The Story So Far were a step up from what he’d already liked about Green Day, and Matt appreciated “a sense of nostalgia but a new take on the genre at the same time, with smaller and crazier crowds that I hadn’t ever seen before.” As a teenager, he’d also enjoyed being into something that was different to what everyone else was into at the time. In his own words, “I think there was also that fact of being a teenager and that I finally found a new ‘thing’ that could be unique to me and separate myself from the other people in my year level at school. It sounds so lame putting it that way, but I think that’s what every teenager goes through at some point; the disposition of wanting to fit in and copy what everyone else likes versus wanting to be your own person and stand out from the crowd. For me, this was my own little quirk and it made me want to be a part of a music scene like that and led me down the path that I’m still going down today.”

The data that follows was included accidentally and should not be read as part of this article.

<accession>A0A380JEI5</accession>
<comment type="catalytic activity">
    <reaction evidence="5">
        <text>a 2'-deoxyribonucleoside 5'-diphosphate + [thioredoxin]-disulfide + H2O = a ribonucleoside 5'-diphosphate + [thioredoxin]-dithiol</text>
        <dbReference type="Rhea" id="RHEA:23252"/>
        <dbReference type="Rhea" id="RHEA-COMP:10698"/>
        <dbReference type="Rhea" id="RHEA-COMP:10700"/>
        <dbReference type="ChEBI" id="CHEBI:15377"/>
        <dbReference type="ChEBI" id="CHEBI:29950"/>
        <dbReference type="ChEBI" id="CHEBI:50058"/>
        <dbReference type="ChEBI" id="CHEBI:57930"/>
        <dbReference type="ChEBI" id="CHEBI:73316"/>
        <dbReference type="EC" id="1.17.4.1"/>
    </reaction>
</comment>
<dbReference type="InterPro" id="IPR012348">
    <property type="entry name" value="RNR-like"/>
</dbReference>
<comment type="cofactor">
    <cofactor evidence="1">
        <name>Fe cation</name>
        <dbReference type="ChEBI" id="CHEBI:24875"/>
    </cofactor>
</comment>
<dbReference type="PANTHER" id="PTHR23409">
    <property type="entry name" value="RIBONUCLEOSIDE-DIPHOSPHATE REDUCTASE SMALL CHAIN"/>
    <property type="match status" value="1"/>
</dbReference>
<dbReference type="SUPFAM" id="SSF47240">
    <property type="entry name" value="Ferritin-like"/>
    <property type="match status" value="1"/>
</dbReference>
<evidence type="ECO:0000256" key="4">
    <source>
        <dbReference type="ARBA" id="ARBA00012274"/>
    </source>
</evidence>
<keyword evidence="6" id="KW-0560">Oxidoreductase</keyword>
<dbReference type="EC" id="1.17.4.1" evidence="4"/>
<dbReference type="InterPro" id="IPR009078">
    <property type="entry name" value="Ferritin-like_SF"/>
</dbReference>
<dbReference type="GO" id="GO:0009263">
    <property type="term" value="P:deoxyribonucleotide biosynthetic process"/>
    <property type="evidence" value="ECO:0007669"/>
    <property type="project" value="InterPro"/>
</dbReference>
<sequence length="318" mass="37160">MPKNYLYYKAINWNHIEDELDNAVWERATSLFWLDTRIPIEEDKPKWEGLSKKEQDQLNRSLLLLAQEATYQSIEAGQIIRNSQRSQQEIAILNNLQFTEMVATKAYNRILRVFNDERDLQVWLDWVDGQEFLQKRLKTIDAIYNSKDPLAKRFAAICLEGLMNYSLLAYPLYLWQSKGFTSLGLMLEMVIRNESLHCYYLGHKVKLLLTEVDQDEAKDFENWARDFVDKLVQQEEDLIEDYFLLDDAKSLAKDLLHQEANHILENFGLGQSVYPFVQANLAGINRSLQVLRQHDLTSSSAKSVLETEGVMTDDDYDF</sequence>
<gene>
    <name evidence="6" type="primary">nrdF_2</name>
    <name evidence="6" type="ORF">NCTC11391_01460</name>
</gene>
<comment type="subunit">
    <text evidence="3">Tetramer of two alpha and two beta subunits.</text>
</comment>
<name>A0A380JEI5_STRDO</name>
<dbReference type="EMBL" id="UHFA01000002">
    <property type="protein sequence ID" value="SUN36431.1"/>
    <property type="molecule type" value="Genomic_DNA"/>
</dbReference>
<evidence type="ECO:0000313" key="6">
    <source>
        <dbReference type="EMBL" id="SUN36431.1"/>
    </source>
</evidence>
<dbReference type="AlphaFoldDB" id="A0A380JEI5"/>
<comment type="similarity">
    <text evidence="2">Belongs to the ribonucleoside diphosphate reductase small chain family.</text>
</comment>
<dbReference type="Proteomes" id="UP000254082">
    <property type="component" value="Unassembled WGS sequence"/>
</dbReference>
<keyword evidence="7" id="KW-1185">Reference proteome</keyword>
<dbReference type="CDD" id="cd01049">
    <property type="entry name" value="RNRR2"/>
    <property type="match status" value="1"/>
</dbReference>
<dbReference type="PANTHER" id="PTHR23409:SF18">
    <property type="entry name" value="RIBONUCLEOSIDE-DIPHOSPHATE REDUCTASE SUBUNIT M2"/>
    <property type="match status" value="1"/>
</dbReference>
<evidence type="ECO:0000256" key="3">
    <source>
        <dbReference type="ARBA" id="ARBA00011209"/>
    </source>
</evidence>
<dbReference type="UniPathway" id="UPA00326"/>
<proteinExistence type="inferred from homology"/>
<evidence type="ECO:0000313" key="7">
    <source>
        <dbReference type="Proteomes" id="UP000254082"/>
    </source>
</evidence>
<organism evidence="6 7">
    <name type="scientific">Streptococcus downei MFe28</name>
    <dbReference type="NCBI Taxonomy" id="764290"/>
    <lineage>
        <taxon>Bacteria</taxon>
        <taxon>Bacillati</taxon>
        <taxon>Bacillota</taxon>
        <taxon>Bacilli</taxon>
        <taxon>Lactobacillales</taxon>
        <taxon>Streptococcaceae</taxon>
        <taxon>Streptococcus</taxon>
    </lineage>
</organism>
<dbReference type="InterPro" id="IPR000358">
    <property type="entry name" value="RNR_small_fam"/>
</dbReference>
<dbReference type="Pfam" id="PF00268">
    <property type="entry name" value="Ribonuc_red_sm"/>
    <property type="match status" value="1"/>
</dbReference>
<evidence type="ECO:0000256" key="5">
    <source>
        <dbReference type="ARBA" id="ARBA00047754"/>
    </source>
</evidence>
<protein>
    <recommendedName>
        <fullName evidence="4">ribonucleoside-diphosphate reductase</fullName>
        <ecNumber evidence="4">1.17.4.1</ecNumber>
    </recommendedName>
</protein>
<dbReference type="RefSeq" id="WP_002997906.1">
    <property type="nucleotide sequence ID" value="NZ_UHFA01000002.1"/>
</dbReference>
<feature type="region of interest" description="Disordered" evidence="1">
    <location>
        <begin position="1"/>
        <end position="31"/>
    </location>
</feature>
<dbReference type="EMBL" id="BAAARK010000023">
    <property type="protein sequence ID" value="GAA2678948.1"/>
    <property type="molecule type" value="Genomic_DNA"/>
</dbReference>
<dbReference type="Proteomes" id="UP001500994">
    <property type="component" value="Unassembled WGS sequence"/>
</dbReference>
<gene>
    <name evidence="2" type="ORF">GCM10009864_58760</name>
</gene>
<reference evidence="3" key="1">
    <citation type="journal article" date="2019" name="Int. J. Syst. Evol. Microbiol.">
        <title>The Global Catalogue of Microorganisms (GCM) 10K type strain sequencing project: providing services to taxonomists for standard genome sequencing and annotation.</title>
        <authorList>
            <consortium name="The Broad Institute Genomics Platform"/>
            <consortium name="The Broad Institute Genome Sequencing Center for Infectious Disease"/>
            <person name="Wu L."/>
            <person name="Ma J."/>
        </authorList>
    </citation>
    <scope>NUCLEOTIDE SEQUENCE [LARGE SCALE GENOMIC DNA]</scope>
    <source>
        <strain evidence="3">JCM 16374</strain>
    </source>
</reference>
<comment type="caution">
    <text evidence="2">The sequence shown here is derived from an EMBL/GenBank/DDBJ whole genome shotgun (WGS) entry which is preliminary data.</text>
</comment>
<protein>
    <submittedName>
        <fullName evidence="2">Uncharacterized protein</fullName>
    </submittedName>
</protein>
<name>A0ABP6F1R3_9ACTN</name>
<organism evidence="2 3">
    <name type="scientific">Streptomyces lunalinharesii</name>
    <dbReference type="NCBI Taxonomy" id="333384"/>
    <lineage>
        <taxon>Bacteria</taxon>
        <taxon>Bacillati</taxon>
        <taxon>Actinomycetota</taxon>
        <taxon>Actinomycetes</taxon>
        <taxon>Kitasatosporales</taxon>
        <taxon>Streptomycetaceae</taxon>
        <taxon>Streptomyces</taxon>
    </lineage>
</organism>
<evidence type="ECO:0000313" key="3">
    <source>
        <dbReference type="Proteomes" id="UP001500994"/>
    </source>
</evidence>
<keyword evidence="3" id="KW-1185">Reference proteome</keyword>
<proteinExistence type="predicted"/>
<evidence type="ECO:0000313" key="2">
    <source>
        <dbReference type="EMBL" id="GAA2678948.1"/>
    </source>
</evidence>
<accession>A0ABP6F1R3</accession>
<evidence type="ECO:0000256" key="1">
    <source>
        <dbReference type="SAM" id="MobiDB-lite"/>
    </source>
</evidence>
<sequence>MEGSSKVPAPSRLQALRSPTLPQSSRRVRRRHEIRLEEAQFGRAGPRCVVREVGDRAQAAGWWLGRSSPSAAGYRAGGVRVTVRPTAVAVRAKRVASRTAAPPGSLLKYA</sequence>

By way of releases aside from Under Soil and Dirt and American Idiot, Matt says that Green Day’s 1994 album Dookie was a significant one. “That was the second album of theirs I listened to after American Idiot and got instantly hooked. “Longview” in particular was constantly on repeat and it made me idolise Mike Dirnt. I originally wanted to play bass instead of guitar because of that song, but I was forced into guitar lessons instead.”